When I was a little girl, I used to gaze at the traffic out the car window and study the numbers on license plates. I would reduce each one to its basic elements — the prime numbers that made it up. 45 = 3 x 3 x 5. That’s called factoring, and it was my favorite investigative pastime. As a budding math nerd, I was especially intrigued by the primes.
My love for math eventually became a passion. I went to math camp when I was 14 and came home clutching a Rubik’s Cube to my chest. Math provided a neat refuge from the messiness of the real world. It marched forward, its field of knowledge expanding relentlessly, proof by proof. And I could add to it. I majored in math in college and went on to get my Ph.D. My thesis was on algebraic number theory, a field with roots in all that factoring I did as a child. Eventually, I became a tenure-track professor at Barnard, which had a combined math department with Columbia University.
And then I made a big change. I quit my job and went to work as a quant [quantitative analyst] for D.E. Shaw, a leading hedge fund. In leaving academia for finance, I carried mathematics from abstract theory into practice. The operations we performed on numbers translated into trillions of dollars sloshing from one account to another. At first I was excited and amazed by working in this new laboratory, the global economy. But in the autumn of 2008, after I’d been there for a bit more than a year, it came crashing down. The crash made it all too clear that mathematics, once my refuge, was not only deeply entangled in the world’s problems but also fueling many of them. The housing crisis, the collapse of major financial institutions, the rise of unemployment — all had been aided and abetted by mathematicians wielding magic formulas. What’s more, thanks to the extraordinary powers that I loved so much, math was able to combine with technology to multiply the chaos and misfortune, adding efficiency and scale to systems that I now recognized as flawed.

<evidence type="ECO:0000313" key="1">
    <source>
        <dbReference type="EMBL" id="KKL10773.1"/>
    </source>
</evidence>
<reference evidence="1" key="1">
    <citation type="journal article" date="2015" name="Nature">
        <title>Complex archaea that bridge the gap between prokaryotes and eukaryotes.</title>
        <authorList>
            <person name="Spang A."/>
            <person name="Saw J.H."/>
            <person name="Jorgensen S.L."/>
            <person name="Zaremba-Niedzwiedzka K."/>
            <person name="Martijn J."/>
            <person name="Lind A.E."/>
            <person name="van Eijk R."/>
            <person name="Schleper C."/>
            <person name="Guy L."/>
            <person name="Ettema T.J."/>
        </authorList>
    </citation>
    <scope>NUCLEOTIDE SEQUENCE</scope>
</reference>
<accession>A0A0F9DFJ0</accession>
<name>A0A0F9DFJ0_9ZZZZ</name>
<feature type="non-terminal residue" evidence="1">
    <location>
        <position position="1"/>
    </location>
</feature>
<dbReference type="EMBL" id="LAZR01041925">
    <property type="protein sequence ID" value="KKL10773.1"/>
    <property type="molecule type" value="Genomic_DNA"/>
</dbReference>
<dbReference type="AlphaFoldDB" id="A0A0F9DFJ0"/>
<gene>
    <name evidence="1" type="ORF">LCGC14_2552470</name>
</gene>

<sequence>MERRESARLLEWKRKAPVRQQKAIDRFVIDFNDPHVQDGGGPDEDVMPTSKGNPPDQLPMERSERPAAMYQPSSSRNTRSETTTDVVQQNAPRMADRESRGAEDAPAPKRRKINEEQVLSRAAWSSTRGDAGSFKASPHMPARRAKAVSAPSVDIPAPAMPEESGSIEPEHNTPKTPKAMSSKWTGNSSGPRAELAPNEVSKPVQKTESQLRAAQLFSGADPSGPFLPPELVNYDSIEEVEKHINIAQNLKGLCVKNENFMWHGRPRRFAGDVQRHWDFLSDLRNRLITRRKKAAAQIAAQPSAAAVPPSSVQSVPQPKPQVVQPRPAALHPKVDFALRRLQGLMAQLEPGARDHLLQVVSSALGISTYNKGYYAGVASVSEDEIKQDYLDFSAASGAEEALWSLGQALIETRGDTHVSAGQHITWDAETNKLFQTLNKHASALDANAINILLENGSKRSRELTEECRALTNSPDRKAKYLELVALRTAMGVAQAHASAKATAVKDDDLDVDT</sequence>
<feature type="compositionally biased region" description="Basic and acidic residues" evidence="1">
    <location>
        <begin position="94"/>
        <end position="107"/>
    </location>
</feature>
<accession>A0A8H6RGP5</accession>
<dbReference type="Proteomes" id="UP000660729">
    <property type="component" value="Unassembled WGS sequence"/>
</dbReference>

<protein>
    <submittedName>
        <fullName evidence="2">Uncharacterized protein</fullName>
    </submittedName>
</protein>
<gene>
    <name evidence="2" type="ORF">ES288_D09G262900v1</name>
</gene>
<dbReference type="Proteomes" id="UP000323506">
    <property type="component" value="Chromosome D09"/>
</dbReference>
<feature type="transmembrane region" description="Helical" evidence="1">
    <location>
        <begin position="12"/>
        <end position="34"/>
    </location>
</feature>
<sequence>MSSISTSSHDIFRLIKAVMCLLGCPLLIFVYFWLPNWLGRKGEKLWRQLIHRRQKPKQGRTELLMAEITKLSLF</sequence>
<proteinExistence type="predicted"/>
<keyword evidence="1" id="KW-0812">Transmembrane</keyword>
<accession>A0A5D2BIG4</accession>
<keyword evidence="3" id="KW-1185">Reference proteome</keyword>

If we had been clear-headed, we all would have taken a step back at this point to figure out how math had been misused and how we could prevent a similar catastrophe in the future. But instead, in the wake of the crisis, new mathematical techniques were hotter than ever and expanding into still more domains. They churned 24/7 through petabytes of information, much of it scraped from social media or e-commerce websites. And increasingly they focused not on the movements of global financial markets but on human beings, on us. Mathematicians and statisticians were studying our desires, movements, and spending power. They were predicting our trustworthiness and calculating our potential as students, workers, lovers, criminals.
This was the Big Data economy, and it promised spectacular gains. A computer program could speed through thousands of résumés or loan applications in a second or two and sort them into neat lists, with the most promising candidates on top. This not only saved time but also was marketed as fair and objective. After all, it didn’t involve prejudiced humans digging through reams of paper, just machines processing cold numbers. By 2010 or so, mathematics was asserting itself as never before in human affairs, and the public largely welcomed it.